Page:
In one pic, she appears noticeably fitter than in the other, but the thing is…she shot the selfies 30 seconds apart. Jessica, who created the Insta account to chronicle her body transformation on Kayla Itsines’s Body Bikini Guide program, explains in the caption that poor posture is to blame for her “before” picture. In the “after,” she says she’s simply standing up straight, flexing slightly, and had adjusted her bikini bottoms.
Yep, I look at Before and After pics too and this caught my eye because it is ultimately such a good reminder about posture and self-affirmation rather than some magical weight loss pill or exercise plan that will get you in shape for Summer. Something to think about 🙂
Isn’t it interesting that when you contract the word “perquisite” you drop the q and sub a k? The dictionary defines perk as a privilege or gain and we’ve gotten some cool perks over my years of blogging, a weekend at Crystal Mountain with Robbie was the most memorable.
But here is another, Flex Belt has offered me the opportunity to review their cool ab belt toning system. You know I love a gadget. It uses EMS, that is Electronic Muscle Stimulation with gel pads to give 150 muscle contractions in 30 minutes and best… I get one for my very own!
In 6 weeks I’ll send them before and after pix. Yes, of course I’ll post them here.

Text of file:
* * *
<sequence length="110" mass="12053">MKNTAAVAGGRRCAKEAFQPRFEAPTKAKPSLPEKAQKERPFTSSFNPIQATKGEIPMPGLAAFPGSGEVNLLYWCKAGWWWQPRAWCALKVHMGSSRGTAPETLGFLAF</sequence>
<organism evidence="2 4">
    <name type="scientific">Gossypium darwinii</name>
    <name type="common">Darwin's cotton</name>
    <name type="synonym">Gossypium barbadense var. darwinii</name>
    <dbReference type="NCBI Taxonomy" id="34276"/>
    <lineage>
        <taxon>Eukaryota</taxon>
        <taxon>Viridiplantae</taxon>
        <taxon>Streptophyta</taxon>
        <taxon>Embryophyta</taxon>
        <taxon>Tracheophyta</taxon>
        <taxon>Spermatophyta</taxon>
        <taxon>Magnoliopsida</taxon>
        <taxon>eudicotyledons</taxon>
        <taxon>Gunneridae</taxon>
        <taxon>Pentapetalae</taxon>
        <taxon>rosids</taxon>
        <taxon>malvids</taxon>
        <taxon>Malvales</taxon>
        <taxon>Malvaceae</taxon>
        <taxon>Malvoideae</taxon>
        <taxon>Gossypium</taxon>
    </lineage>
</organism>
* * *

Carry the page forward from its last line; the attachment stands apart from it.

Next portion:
I can’t wait ’til it gets here…
Click the link to check out their website: Flex Belt.
Facebook posts their new policy on mastectomy photos which states:
Does Facebook allow post-mastectomy photos?
I was engrossed in making a presentation on the Part of Fortune for class this morning and completely missed Angelina Jolie’s announcement that she had had a prophylactic mastectomy until it was brought to my attention by a friend who asked if she could use a quote from me in light of it!
Once I looked the article up, I was thrilled that she had gone ahead with the surgery since I had thought about it back when she’d lost her mother to Ovarian Cancer, a related cancer. What shocked me was reading so many negative comments from people who don’t understand the context of a decision like hers. Sharon Osbourne received the same negative feedback when she made the same decision last year and it just amazes me how cruel and shallow people can be. I guess they are just proof that some people never really make it out of middle-school.
Their situations point up some differences between 1993, when I had my surgery, and 2013. In 1993, the BRCA gene test was new and no one was quite sure what percentage of cases it would account for, so I didn’t even have the test. We mostly discussed family medical histories. I had a traditional mastectomy which removed all breast tissue, leaving large scars. Reconstruction at a later time was offered but I preferred to stick with external prostheses and to cover the scars with tattoos. Angelina chose a skin sparing, immediate reconstruction option which she says left her with only small scars. Her cancer risk is slightly higher than mine but I am sure her results are more aesthetic than mine were pre-ink. Sharon had implants removed and I don’t know if she’s replaced them or not.
I’ll discuss why prophylaxis IS a reasonable way of dealing with cancer in another post, K?
Here is a link to Jolie’s New York Times piece.
And a link to Sharon Osbourne.
Amoena makes external breast prostheses.
Just got a text about this… “did you ever notice that if you mention to a co-worker that you are on a diet, only to have them pressure you to try the cupcakes in the staff lounge?”